An octopus' life is short — two years is a pretty common lifespan — and heavily focused on reproduction. They only get one shot at carrying on the genetic lineage and die soon after breeding. Babies are born not by the two, or tens, or even hundreds. Instead, tens of thousands of octopus siblings enter the world all at once — tiny, translucent hatchlings that ride the waves and try not to die more quickly than they already must.
The opalescent inshore squid (which, if you've eaten squid in the US, then you've probably eaten before) can change color just like octopuses can. In fact, scientists found that female squid can give themselves a white stripe that looks an awful lot like the testicles of their male counterparts. It's probably some kind of defensive measure, but the scientists are more interested in how the squid change color, not why. That's because the mechanism is unique, and fascinating. — Maggie
Given that people are going around doing things like cutting off octopus limbs in order to understand their distributed neuron processing system, it's worth asking some questions about how octopuses perceive pain, as well. That's more complicated than you might think. As Katherine Harmon explains, it's likely that octopuses have some kind of awareness of when they're touching something unpleasant. But just how that works, and how similar it might be to the way we vertebrates understand "pain", is a big mystery. — Maggie
A couple of years ago, I recorded a talk on octopus neurobiology. One of the freakiest things you'll learn, if you watch it, is that an octopus' "brain" isn't really a centralized thing the way ours is. The processing capacity is distributed throughout the animal's body. At io9 today, Annalee Newitz writes about a new study that backs up that idea, demonstrating that disembodied octopus arms react to threats in ways a severed human hand never could. — Maggie
This baby nautilus emerged this week from an egg laid last November at San Diego's Birch Aquarium. For this tiny cephalopod, the process of being born took not hours, or even days, but weeks. The ZooBorns site has a series of photos that show how the nautilus slooooooowly emerged from the egg.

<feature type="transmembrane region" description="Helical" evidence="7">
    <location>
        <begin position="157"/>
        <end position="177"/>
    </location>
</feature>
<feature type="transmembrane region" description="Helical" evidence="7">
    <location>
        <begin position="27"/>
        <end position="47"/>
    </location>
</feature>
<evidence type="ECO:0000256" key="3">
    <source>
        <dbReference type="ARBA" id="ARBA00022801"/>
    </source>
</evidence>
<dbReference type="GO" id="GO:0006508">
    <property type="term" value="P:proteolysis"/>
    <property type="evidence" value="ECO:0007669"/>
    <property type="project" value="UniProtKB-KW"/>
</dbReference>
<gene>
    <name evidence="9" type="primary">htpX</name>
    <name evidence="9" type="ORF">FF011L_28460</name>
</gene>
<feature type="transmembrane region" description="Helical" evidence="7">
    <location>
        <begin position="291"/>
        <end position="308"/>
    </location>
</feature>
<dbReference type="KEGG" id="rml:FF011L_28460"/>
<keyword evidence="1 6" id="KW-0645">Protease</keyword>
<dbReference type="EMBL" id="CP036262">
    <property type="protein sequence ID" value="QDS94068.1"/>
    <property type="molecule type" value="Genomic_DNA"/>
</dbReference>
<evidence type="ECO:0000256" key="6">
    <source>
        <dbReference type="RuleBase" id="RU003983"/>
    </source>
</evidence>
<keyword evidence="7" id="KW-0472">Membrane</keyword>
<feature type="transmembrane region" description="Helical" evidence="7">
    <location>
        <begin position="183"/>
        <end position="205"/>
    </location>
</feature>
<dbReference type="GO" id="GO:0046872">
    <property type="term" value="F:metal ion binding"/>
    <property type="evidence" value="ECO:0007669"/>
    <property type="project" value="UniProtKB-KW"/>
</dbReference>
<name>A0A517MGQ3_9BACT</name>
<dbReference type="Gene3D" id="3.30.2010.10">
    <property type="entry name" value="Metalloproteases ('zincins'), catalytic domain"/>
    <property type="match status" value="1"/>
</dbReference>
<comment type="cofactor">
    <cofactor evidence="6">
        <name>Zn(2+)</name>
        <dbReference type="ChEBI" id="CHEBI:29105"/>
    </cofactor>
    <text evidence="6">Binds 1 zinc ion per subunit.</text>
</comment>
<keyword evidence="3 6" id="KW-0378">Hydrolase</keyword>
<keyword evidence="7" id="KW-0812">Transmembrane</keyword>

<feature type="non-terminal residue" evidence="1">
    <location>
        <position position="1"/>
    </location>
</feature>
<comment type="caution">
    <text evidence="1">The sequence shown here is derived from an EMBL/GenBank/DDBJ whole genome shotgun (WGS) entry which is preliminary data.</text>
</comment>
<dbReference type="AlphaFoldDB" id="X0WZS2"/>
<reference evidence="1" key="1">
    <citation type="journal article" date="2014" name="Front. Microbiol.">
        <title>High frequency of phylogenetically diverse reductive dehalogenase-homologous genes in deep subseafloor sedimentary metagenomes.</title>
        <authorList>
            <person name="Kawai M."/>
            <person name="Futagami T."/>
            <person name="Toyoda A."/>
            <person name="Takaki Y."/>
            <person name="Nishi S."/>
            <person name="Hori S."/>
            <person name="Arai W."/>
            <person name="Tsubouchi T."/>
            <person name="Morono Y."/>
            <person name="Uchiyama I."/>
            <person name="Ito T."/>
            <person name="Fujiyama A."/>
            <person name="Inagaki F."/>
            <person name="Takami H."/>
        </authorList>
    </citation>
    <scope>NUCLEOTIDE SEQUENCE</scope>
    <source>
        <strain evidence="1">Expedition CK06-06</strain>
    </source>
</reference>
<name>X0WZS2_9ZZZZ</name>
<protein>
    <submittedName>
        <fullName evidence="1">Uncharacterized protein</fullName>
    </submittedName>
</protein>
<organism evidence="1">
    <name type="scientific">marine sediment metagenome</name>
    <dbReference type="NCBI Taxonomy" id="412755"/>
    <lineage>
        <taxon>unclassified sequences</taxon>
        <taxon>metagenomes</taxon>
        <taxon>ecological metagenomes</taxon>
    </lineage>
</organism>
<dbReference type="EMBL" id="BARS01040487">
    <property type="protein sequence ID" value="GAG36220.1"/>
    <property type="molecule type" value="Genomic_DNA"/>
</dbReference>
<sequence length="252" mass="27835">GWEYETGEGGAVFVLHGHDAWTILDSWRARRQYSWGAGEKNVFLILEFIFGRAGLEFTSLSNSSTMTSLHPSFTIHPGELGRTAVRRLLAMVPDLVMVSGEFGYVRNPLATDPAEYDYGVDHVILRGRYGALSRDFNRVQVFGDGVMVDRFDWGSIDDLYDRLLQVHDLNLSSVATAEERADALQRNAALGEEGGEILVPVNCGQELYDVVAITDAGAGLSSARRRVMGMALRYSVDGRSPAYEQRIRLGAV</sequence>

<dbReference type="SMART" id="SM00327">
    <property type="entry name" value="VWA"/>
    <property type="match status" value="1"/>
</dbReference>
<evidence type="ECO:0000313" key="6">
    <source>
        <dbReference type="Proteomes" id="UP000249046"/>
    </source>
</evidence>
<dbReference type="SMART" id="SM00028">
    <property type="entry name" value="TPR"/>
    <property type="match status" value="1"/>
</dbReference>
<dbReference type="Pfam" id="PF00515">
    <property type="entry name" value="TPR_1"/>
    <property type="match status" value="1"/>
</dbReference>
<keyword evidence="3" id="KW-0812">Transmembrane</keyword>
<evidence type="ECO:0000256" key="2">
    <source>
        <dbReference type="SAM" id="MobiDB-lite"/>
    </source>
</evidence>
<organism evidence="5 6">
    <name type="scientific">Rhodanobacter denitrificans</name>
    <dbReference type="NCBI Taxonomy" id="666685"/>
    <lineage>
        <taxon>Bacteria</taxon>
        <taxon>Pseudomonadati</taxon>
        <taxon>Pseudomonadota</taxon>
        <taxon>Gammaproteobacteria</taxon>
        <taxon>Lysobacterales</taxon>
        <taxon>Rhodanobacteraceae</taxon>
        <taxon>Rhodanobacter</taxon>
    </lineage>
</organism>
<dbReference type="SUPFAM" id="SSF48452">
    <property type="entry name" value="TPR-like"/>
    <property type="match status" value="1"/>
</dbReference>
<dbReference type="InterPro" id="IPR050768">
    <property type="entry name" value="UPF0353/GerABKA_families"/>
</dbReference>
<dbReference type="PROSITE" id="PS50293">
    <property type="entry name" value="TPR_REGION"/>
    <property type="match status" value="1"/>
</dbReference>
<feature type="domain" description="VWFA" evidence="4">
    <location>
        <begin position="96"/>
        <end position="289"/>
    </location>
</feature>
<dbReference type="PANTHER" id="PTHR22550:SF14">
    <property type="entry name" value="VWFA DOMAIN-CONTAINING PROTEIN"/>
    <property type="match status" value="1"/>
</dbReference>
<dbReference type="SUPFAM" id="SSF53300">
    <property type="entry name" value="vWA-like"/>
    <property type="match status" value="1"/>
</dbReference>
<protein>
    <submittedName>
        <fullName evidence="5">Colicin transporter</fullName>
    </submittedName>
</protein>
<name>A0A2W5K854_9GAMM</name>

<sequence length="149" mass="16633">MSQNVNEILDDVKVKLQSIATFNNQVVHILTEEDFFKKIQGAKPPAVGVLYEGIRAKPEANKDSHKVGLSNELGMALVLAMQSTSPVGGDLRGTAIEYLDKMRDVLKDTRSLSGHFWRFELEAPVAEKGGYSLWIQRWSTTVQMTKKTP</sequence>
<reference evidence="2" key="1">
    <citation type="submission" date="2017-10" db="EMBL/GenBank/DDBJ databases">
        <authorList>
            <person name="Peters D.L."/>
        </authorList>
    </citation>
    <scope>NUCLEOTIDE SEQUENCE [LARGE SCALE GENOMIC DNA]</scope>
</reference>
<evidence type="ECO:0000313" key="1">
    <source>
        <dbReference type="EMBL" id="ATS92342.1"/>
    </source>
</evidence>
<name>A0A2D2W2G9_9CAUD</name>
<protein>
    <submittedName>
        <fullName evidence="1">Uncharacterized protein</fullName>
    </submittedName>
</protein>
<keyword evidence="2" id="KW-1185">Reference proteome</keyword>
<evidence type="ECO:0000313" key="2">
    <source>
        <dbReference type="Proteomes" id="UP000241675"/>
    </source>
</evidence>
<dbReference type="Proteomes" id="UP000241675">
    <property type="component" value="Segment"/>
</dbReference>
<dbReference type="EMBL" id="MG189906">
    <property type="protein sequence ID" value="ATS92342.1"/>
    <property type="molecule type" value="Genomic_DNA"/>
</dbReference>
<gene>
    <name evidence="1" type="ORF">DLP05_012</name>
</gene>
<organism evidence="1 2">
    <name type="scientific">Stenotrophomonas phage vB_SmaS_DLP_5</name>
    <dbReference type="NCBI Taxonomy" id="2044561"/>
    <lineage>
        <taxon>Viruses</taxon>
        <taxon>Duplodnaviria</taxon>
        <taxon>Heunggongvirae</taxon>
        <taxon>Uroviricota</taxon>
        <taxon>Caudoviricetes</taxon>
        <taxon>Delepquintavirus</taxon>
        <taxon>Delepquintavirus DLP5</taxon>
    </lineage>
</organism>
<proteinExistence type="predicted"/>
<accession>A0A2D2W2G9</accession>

During a community trash-gathering exercise on England's Scafell Pike, a volunteer found the remains of an octopus near the peak, the BBC reports. "The mountain does attract a lot of people climbing it," said cephalopod discoverer Dave Ascough, 43. "... so unfortunately it does attract a lot of litter" — Rob
October 8-12 are Cephalopod Awareness Days. I was just made aware of that fact. Yeah, awareness!
Today, specifically, is Squid/Cuttlefish Day, dedicated to honoring the tentacled members of the cephalopod family.
To celebrate this auspicious occasion, here is a video about cuttlefish and their amazing color-changing skills. Other members of the cephalopod family can also change color, but cuttlefish are famous for their ability to produce moving patterns on their own skin.
Please, no jokes about "the cuttle bone". It's too obvious.
This is a great find by Not Exactly Rocket Science's Ed Yong. A tourist and a couple of researchers from the California Academy of Sciences have documented an instance of Pacific-dwelling jawfish hiding from predators by blending into the stripes of well-known camouflage guru, the mimic octopus.
This relationship is probably a rare occurrence. The black-marble jawfish is found throughout the Pacific from Japan to Australia, while the mimic octopus only hangs around Indonesia and Malaysia. For most of its range, the jawfish has no octopuses to hide against. Instead, Ross and Rocha think that this particular fish is engaging in “opportunistic mimicry”, taking advantage of a rare chance to share in an octopus’s protection.
Perhaps you've heard the tale of the octopus that broke out of its tank at the aquarium and walked across the room to break into another tank where it proceeded to eat other forms of sea life.
That story is kind of an urban legend. It's supposedly happened at every aquarium in the world, but can't be confirmed. And experts have told me that the hard floors in an aquarium would likely seriously damage the suction pads of any octopus that tried it.
But the basic idea—that an octopus could pop out of the water and move across dry ground&dmdash;is a very real thing. Here, an octopus at the Fitzgerald Marine Reserve in California hauls itself out of the water, and scoots awkwardly around on land for a little bit (while some apparently Minnesotan tourists gawk), before sliding back into the water. It's not the most graceful sort of travel. But it can be very handy. Octopuses do this in nature to escape predators, and also to find food of their own in tidal pools.
As an added bonus: Scientific American just started an all-octopuses, all-the-time blog called The Octopus Chronicles. Check it out!
Roger Hanlon is a scientist at the Marine Biological Laboratory in Woods Hole, Massachusetts. He studies cephalopods—octopus, squid, and cuttlefish. Specifically, he studies the way these animals change their skin color and texture to match with their surroundings.
In this video segment from NPR's Science Friday, you can see more of Hanlon's videos of camouflaged cephalopods. There's also some great up-close footage of chromatophores—the special cells that allow cephalopods to change their color and shape.